According to the Classification Act, a publication can be classified as objectionable and effectively banned “if it… deals with matters such as sex, horror, crime, cruelty, or violence in such a manner that the availability of the publication is likely to be injurious to the public good.” The decision is at the discretion of the Chief Censor and his staff.
Justifying his ban, Shanks said that in addition to espousing hateful ideology Tarrant’s manifesto was “terrorist promotional material” that exhorted others to acts of violence against specific groups and individuals. Speaking to TVNZ, Shanks dismissed arguments that the public should have the right to access the manifesto to help understand New Zealand’s worst terrorist atrocity. “This is a very poor place to go to try and understand what happened,” he said.
Journalists and researchers who want to study the document must apply to the Classifications Office for an “exemption” to access it for a limited time, determined by the censor. In a threatening press release, Shanks said the “use of excerpts in media reports may not in itself amount to a breach of the [Act], but ethical considerations will certainly apply. Real care needs to be taken around reporting on this publication, given that widespread media reporting… was clearly what the author was banking on, in order to spread their message.” This statement is meant to intimidate anyone wishing to report on the contents of the manifesto and to smear them as assisting the far-right terrorist.
A spokesman for New Zealand’s Free Speech Coalition, lawyer Stephen Franks, denounced the ban as “a completely improper use of the censorship powers.” It called for “each citizen” to be allowed “to engage, hear, read, and reject evil for themselves.” A few journalists have also objected to the ban. The Green Party, which is part of the coalition government, has remained silent, as have the pseudo-left organisations.
Most media commentators praised Shanks’ decision. An editorial in the Christchurch Press rejected the argument that the ban “stifles debate about the gunman, his motives and how future bad actors can be stopped.” It declared: “The debate is not worse because we can no longer possess or distribute the document. Its contents are well enough understood by the public.”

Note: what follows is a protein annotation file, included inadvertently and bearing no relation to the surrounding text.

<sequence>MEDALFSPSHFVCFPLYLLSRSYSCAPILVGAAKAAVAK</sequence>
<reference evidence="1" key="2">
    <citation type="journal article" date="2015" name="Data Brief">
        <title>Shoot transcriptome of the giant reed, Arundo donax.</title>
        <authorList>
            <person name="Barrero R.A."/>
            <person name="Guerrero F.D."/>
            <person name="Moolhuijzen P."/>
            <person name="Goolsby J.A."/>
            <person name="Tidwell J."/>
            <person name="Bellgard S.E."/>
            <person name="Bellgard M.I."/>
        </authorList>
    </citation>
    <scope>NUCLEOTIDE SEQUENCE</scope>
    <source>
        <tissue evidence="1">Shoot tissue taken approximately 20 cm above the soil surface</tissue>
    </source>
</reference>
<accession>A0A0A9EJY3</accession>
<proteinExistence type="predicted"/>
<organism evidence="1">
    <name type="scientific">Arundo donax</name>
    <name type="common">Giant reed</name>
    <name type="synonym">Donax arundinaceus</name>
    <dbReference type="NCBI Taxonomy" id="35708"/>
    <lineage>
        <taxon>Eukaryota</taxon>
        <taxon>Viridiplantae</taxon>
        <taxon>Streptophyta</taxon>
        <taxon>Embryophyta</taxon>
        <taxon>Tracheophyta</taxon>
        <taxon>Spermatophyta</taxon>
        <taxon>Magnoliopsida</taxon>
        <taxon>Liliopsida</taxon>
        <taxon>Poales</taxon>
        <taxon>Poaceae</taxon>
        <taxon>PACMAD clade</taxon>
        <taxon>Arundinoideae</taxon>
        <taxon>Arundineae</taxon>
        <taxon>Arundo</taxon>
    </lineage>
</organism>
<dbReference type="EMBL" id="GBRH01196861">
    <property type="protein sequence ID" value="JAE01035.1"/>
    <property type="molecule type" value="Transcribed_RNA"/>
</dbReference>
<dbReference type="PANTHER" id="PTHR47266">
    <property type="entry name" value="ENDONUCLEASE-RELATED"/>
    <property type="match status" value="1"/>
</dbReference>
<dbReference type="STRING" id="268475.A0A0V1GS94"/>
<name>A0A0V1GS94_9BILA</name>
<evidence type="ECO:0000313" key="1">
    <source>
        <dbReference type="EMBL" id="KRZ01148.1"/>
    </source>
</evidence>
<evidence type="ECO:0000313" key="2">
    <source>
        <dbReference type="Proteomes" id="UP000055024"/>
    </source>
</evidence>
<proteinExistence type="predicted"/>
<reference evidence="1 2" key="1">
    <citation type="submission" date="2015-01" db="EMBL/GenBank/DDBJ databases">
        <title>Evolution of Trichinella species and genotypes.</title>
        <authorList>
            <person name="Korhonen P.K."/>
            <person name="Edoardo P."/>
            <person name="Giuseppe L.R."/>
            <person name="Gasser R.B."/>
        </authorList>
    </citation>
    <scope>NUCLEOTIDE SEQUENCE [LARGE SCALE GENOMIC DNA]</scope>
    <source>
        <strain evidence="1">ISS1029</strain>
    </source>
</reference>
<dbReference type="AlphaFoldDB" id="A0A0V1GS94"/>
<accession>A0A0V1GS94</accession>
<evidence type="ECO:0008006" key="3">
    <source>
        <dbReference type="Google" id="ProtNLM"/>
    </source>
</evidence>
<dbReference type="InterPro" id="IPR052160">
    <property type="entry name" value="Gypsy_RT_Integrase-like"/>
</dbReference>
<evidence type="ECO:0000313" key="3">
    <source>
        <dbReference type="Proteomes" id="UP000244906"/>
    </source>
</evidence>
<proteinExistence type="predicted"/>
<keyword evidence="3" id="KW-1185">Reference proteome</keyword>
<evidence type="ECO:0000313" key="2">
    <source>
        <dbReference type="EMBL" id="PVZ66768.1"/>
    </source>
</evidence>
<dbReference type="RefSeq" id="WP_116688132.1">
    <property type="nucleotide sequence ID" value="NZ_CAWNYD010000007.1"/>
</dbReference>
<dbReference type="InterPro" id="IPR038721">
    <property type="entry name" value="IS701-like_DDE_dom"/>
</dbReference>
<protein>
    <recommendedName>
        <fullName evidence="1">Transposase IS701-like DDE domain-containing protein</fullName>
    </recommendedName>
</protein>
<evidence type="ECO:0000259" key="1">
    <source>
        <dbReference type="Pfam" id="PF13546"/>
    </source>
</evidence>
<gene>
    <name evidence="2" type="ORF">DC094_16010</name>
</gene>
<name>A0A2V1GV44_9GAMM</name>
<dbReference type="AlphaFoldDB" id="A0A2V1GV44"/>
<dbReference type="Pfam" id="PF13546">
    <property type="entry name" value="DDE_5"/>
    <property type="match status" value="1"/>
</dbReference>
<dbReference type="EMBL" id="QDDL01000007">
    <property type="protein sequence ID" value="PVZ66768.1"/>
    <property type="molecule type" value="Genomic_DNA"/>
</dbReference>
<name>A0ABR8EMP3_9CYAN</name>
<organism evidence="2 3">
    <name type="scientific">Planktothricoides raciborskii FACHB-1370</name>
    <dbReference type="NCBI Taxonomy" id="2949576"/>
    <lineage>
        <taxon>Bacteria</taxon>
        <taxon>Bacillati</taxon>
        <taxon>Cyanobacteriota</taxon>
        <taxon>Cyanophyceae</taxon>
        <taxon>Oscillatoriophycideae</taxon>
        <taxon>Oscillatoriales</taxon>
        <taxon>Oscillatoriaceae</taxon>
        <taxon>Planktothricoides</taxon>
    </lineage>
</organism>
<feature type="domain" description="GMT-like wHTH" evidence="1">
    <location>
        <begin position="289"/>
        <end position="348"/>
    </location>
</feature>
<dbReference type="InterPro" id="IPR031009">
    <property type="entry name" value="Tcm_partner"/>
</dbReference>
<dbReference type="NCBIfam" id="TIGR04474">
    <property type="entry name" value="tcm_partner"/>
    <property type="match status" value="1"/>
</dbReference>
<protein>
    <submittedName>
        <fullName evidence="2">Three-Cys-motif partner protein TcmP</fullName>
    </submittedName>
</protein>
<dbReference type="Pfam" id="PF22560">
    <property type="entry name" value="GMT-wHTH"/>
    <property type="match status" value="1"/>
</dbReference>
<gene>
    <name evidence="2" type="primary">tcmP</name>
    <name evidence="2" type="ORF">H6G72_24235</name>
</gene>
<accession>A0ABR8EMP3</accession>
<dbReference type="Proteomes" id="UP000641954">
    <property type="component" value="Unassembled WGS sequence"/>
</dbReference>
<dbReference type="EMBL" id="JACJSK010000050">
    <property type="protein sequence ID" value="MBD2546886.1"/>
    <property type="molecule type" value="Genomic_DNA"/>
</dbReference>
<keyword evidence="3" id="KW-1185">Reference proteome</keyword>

This is completely false. In fact, the media has played a major role in covering up the significance of the manifesto. The document, for example, makes clear that Tarrant is a highly-conscious fascist, sympathetic to certain far-right politicians and with international connections to many nationalist groups. He is not a “lone wolf,” as is asserted by the government and much of the media.
The manifesto also reveals Tarrant’s sympathy for the military and police and states that hundreds of thousands of people in the European armed forces are in nationalist groups. This passage, which raises extremely serious questions about whether Tarrant had any assistance from members of these state agencies, has received no attention in the New Zealand or Australian media. Fascist groups have been allowed to flourish in both countries unhindered by police and intelligence agencies, which ignored repeated warnings of neo-Nazi violence in the years leading up to Tarrant’s attack.
There has been complete silence in the media about Tarrant’s threats against Marxists and communists, which underscore that fascism is a tool used by the bourgeoisie to crush the working class, especially its most conscious, socialist elements. The suppression of the manifesto is intended to cover up the fact that, although fascism is not yet a mass movement, as workers and young people come into struggle against austerity and war, the capitalist class will increasingly turn to fascist forces in an attempt to defend its rule.